MR. NIXON: Well, I would say first of all that Senator's - Kennedy's statement that he's just made is not going to help our Gallup Polls abroad and it isn't going to help our prestige either. Let's look at the other side of the coin. Let's look at the vote on the Congo, the vote was seventy to nothing against the Soviet Union. Let's look at the situation with regard to economic growth as it really is. We find that the Soviet Union is a very primitive economy. Its growth rate is not what counts; it's whether it is catching up with us and it is not catching up with us. We're well ahead and we can stay ahead, provided we have confidence in America and don't run her down in order to build her up. We could look also at other items which Senator Kennedy has named, but I will only conclude by saying this: in this whole matter of prestige, in the final analysis, its whether you stand for what's right. And getting back to this matter that we discussed at the outset, the matter of Quemoy and Matsu. I can think of nothing that will be a greater blow to the prestige of the United States among the free nations in Asia than for us to take Senator Kennedy's advan- advice to go - go against what a majority of the members of the Senate, both Democrat and Republican, did - said in 1955, and to say in advance we will surrender an area to the Communists. In other words, if the United States is going to maintain its strength and its prestige, we must not only be strong militarily and economically, we must be firm diplomatically. Thi- Certainly we have been speaking, I know, of whether we should have retreat or defeat. Let's remember the way to win is not to retreat and not to surrender.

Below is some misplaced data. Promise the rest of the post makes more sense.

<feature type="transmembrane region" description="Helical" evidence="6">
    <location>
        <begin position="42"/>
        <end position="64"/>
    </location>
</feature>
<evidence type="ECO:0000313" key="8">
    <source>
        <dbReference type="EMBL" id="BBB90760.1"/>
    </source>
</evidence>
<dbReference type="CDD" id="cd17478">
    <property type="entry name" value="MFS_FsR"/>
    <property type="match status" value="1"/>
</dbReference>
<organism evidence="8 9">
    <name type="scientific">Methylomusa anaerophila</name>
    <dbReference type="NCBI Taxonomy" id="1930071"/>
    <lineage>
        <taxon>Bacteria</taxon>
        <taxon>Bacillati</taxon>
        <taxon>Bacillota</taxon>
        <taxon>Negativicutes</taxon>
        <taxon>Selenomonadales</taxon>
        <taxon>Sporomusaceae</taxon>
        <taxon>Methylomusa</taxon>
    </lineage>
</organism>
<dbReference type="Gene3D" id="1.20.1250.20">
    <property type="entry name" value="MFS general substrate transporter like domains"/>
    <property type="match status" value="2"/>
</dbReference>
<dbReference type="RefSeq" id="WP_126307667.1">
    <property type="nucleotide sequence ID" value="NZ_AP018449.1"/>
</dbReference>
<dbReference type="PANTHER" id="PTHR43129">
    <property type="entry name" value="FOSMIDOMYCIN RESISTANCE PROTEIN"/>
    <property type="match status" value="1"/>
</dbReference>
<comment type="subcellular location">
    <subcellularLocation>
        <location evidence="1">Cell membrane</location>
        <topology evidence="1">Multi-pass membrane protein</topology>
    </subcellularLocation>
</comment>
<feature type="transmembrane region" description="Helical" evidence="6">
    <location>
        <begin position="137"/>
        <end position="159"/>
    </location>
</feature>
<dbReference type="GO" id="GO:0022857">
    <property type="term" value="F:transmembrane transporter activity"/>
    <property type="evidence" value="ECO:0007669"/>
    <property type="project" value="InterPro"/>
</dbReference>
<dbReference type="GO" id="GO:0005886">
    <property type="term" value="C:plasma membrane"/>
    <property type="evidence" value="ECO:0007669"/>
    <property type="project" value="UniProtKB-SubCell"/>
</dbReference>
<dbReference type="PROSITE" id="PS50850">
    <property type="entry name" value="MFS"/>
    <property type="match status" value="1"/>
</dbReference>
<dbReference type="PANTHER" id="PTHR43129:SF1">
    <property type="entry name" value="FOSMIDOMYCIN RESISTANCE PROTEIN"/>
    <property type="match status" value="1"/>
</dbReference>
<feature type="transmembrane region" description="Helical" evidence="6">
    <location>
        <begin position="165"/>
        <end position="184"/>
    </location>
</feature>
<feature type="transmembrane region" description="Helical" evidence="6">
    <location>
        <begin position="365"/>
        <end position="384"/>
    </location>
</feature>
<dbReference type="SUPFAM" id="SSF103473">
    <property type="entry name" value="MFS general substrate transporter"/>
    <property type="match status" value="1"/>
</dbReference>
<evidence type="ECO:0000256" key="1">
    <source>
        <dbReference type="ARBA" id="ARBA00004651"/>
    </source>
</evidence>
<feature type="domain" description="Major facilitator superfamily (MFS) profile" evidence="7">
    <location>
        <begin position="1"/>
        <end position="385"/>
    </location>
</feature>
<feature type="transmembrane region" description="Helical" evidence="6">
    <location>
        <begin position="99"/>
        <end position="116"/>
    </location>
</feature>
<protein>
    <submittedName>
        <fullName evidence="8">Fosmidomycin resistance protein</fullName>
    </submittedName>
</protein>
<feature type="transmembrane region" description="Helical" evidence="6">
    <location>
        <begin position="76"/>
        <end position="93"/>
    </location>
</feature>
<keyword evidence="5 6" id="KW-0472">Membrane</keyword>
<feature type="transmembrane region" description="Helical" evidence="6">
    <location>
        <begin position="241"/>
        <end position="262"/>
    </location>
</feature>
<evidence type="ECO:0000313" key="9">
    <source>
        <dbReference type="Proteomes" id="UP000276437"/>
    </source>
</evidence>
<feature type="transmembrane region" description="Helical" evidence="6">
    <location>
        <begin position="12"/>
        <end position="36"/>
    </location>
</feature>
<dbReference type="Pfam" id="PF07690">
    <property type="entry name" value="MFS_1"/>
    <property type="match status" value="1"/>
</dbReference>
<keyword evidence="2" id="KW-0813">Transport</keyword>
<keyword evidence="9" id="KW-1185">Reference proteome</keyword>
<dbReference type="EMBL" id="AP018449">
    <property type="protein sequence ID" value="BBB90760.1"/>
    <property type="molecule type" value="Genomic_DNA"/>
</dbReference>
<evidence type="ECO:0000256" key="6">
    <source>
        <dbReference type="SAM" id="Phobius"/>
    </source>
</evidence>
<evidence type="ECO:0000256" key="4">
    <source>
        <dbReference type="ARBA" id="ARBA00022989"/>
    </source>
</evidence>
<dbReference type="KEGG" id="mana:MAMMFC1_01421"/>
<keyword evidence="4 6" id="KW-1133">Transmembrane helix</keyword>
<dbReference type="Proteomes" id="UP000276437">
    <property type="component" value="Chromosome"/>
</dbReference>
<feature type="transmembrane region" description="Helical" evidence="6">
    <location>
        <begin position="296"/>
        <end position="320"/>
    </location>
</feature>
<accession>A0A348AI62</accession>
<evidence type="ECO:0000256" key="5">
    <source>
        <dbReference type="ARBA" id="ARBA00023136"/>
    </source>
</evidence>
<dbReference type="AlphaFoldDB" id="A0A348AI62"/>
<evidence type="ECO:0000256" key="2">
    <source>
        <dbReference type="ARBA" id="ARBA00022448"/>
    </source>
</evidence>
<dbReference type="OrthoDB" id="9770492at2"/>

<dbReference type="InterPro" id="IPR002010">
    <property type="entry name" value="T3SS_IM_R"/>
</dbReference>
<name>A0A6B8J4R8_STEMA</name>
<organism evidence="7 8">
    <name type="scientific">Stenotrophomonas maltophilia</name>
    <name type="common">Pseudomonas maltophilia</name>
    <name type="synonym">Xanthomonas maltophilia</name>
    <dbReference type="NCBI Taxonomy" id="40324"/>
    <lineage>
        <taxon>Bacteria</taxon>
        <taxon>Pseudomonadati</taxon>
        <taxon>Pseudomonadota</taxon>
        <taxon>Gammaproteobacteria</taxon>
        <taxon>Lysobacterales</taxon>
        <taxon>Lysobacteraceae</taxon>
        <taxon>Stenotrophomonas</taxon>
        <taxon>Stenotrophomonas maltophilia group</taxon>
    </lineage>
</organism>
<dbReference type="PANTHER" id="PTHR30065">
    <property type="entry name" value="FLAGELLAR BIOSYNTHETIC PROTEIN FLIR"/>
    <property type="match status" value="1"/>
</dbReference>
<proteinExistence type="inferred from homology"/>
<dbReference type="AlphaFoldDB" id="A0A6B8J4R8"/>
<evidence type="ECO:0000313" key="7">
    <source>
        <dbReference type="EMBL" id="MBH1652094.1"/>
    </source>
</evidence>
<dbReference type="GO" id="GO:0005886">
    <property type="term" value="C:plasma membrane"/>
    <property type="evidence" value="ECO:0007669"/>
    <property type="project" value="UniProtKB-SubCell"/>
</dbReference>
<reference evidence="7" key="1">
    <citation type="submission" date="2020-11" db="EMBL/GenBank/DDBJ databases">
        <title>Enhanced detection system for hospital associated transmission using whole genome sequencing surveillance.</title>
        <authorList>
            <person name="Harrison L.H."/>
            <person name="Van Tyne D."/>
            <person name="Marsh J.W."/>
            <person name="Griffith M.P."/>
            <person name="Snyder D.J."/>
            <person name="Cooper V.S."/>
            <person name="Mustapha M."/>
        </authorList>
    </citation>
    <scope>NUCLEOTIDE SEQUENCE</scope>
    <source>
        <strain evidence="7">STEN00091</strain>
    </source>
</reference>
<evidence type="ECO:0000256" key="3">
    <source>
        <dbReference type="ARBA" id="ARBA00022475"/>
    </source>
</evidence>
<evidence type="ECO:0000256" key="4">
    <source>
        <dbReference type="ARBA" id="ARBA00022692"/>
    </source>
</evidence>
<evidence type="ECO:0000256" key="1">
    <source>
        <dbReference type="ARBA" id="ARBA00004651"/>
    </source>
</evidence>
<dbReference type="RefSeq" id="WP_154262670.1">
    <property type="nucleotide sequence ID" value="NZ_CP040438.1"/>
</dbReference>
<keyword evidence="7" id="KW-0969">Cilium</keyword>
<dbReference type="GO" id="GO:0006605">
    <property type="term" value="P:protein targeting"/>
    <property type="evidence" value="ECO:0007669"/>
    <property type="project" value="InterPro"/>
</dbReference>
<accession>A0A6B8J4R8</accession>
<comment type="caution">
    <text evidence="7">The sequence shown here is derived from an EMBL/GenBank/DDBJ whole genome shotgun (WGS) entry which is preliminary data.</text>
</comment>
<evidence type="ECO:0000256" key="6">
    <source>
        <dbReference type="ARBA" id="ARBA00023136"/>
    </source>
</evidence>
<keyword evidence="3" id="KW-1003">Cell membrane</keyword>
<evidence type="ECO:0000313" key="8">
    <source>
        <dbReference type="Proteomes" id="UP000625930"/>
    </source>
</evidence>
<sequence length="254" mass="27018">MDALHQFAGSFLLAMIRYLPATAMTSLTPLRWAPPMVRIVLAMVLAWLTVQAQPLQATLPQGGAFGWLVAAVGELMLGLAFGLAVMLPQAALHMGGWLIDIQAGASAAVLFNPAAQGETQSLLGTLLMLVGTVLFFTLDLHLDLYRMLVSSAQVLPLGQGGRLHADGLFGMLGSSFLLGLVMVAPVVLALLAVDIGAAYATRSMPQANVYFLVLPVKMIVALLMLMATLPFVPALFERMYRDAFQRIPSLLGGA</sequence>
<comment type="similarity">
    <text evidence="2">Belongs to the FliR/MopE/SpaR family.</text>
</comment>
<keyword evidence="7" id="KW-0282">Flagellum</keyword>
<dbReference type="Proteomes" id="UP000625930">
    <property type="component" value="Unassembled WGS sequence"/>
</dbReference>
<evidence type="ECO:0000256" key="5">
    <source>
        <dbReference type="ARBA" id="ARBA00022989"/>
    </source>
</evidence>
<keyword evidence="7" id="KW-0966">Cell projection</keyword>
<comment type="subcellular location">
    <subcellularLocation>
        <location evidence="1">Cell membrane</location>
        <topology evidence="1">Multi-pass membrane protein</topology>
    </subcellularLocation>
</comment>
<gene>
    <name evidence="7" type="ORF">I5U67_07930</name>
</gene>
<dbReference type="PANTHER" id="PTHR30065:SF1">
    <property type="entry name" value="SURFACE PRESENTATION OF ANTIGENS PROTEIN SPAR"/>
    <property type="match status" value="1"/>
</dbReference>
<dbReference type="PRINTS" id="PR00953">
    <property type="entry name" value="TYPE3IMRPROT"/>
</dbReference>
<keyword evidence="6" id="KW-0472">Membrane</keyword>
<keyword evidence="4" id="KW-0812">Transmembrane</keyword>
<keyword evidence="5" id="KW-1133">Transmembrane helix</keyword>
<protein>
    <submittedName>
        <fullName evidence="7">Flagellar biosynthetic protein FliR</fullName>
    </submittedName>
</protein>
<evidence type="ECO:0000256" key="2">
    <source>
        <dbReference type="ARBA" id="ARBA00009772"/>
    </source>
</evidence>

MR. SHADEL: Thank you gentlemen. As we mentioned at the opening of this program, the candidates agreed that the clock alone would determine who had the last word. The two candidates wish to thank the networks for the opportunity to appear for this discussion. I would repeat the ground rules likewise agreed upon by representatives of the two candidates and the radio and television networks. The entire hour was devoted to answering questions from the reporters. Each candidate was questioned in turn and each had the opportunity to comment on the answer of his opponent. The reporters were free to ask any question on any subject. Neither candidate was given any advance information on any question that would be asked. Those were the conditions agreed upon for this third meeting of the candidates tonight. Now I might add that also agreed upon was the fact that when the hour got down to the last few minutes, if there was not sufficient time left for another question and suitable time for answers and comment, the questioning would end at that point. That is the situation at this moment. And after reviewing the rules for this evening I might use the remaining moments of the hour to tell you something about the other arrangements for this debate with the participants a continent apart. I would emphasize first that each candidate was in a studio alone except for three photographers and three reporters of the press and the television technicians. Those studios identical in every detail of lighting, background, physical equipment, even to the paint used in decorating. We newsmen in a third studio have also experienced a somewhat similar isolation. Now, I would remind you the fourth in the series of these historic joint appearances, scheduled for Friday, October twenty-first. At that time the candidates will again share the same platform to discuss foreign policy. This is Bill Shadel. Goodnight.